Our most difficult leadership challenge is the 6″ space between our own ears. It’s a mind and mindset game that can feel rigged against us.
Especially when you’re the “continuous improvement” person who is relentless about always trying to be better, think better, be more positive, and optimize your life. Only to feel like you’re chasing smoke.
You know that always being on isn’t the answer, but you never feel quite right when you are off.
You might describe it as the need to be invincible or bulletproof.
Or you might feel like you must be everything to everyone always, continually falling short of impossible expectations.
In his book The Practice of Groundedness, Brad Stulberg describes this as “Heroic Individualism”.
And it’s not a good thing.
Heroic Individualism is an unwinnable, “ongoing game of one-upmanship, against both yourself and others, paired with the limiting belief that measurable achievement is the only arbiter of success.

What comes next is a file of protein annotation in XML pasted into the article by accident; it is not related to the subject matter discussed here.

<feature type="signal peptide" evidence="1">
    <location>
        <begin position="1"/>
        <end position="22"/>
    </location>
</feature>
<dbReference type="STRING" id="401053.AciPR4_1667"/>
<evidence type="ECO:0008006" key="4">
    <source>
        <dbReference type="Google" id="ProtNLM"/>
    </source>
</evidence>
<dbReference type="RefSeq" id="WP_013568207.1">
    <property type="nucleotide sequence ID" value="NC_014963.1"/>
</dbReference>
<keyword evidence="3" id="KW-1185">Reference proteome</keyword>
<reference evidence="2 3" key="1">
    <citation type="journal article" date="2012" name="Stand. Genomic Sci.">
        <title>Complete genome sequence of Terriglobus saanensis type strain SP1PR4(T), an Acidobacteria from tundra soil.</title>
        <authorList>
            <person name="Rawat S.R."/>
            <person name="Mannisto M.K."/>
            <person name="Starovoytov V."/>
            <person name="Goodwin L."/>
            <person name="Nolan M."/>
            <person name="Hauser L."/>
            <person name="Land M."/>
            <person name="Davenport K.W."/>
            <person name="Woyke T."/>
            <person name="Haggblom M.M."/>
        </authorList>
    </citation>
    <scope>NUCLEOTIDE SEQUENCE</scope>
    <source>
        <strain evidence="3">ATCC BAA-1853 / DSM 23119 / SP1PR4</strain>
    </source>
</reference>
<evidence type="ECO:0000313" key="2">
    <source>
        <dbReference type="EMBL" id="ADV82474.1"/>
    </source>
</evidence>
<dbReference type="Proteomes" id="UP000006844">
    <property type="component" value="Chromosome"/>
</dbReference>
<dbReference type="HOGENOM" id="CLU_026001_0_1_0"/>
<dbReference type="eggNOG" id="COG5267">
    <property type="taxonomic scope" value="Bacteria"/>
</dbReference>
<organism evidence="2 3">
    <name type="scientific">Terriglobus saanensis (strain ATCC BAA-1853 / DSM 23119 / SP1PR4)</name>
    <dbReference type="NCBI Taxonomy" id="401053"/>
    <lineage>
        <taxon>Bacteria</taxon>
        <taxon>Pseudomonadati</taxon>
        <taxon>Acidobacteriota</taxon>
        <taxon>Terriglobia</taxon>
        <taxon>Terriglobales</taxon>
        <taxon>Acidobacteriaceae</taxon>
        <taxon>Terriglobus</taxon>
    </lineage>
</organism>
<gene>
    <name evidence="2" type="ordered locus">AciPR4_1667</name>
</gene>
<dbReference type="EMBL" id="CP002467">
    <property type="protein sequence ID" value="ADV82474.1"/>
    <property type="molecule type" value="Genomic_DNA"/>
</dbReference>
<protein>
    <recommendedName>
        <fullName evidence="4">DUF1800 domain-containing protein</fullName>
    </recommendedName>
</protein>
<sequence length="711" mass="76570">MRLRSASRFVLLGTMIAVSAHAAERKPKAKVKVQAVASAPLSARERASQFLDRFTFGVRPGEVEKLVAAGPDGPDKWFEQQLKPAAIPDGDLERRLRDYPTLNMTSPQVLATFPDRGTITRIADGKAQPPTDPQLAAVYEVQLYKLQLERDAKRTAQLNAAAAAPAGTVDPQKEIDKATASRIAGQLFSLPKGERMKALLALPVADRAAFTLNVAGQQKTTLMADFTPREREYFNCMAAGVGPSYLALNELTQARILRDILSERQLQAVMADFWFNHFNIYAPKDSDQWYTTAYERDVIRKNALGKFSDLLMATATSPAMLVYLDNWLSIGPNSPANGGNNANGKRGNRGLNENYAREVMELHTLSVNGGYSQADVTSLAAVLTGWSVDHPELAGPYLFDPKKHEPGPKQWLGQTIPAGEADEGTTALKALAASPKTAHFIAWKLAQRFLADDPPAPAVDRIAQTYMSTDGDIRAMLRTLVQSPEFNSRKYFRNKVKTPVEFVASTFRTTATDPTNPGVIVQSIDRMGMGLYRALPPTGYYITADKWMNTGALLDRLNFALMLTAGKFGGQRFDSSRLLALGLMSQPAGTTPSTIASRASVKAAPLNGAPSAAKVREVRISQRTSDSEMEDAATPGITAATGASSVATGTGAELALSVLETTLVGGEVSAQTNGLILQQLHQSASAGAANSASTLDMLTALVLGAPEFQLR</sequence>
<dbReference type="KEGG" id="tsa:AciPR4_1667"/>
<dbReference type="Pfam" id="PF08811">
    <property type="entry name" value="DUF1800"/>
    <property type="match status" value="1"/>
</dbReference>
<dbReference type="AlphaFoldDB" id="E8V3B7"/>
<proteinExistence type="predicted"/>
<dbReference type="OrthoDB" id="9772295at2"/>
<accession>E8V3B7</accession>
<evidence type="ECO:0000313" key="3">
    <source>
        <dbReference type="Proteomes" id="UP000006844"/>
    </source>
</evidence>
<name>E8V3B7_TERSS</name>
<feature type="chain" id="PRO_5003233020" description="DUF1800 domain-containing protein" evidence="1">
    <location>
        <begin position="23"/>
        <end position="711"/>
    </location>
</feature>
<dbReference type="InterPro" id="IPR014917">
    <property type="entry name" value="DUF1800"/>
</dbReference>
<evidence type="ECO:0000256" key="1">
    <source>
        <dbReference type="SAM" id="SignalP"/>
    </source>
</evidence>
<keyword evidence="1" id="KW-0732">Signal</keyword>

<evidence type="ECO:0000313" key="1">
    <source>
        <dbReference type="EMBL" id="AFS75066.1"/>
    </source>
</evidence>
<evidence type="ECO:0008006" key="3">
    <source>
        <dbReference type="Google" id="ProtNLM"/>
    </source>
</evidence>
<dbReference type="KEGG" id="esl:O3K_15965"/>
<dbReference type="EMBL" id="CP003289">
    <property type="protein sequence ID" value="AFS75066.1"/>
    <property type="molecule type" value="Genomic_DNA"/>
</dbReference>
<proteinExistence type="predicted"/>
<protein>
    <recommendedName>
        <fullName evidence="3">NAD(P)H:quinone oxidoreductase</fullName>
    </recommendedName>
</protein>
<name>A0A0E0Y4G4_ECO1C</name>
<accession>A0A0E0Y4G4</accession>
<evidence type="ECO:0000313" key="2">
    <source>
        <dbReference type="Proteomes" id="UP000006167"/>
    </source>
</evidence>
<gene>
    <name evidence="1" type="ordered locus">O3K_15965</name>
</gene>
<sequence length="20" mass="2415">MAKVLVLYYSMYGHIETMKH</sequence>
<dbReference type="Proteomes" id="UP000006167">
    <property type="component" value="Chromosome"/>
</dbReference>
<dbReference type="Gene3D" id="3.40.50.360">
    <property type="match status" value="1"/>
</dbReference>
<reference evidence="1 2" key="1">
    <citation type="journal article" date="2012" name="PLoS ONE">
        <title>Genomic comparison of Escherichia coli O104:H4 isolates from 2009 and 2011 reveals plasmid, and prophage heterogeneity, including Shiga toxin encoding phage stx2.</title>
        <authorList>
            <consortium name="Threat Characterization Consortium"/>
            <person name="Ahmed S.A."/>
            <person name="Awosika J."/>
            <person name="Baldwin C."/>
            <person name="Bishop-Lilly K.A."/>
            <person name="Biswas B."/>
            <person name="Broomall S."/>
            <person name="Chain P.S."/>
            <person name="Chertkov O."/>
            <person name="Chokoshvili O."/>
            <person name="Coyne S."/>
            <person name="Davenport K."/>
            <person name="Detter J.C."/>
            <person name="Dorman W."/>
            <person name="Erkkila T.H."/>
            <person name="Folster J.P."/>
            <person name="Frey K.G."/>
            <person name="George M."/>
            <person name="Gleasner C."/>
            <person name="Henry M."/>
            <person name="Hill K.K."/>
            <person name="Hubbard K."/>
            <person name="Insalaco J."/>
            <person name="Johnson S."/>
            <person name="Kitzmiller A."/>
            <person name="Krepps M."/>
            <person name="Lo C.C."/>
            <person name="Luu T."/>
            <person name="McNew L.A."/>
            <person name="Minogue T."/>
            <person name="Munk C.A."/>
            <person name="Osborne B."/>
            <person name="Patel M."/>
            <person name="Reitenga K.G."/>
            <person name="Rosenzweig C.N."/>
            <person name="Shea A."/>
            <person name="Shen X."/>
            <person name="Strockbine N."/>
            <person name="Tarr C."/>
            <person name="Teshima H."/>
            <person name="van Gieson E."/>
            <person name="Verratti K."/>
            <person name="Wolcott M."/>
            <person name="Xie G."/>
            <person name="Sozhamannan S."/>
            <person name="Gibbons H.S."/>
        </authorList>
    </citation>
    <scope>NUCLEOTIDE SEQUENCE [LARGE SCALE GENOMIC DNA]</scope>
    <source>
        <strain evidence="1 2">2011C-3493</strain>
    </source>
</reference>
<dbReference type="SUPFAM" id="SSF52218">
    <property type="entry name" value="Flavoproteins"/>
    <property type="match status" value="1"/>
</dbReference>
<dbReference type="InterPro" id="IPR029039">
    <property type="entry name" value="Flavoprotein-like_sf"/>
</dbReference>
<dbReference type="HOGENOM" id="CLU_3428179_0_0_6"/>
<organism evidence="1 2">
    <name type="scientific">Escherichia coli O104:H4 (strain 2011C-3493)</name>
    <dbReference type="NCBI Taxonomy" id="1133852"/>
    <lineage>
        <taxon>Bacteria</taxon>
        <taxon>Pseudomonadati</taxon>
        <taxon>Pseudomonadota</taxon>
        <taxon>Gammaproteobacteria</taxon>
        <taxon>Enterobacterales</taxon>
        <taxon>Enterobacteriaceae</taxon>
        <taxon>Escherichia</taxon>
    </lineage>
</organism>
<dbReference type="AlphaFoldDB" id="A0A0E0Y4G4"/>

Even if you do a good job hiding it on the outside, with heroic individualism you chronically feel like you never quite reach the finish line that is lasting fulfillment.”
I felt like Brad was talking to me – and many of my clients too.
He also offers a solution with his Principles of Groundedness:
- Accept where you are to get where you want to go.
- Be present so you can own your attention and energy.
- Be patient and you’ll get there faster.
- Embrace vulnerability to develop genuine strength and confidence.
- Build deep community.
- Move your body to ground your mind.
I love these principles because of their power and simplicity. That doesn’t mean they are easy to implement. But nothing worthwhile is ever easy.
I’ve found #4 – embracing vulnerability – to be the most difficult to implement. Especially in professional cultures where it is viewed as a weakness to be exploited. And that’s what makes it so powerful for breaking the always on cycle of the heroic individualist.
Working on yourself, and your mindset, is not selfish. Quite the opposite. It increases your capacity to live your best life, and be your best for the people who need you the most.
Which of the six principles has been most important to your leadership journey?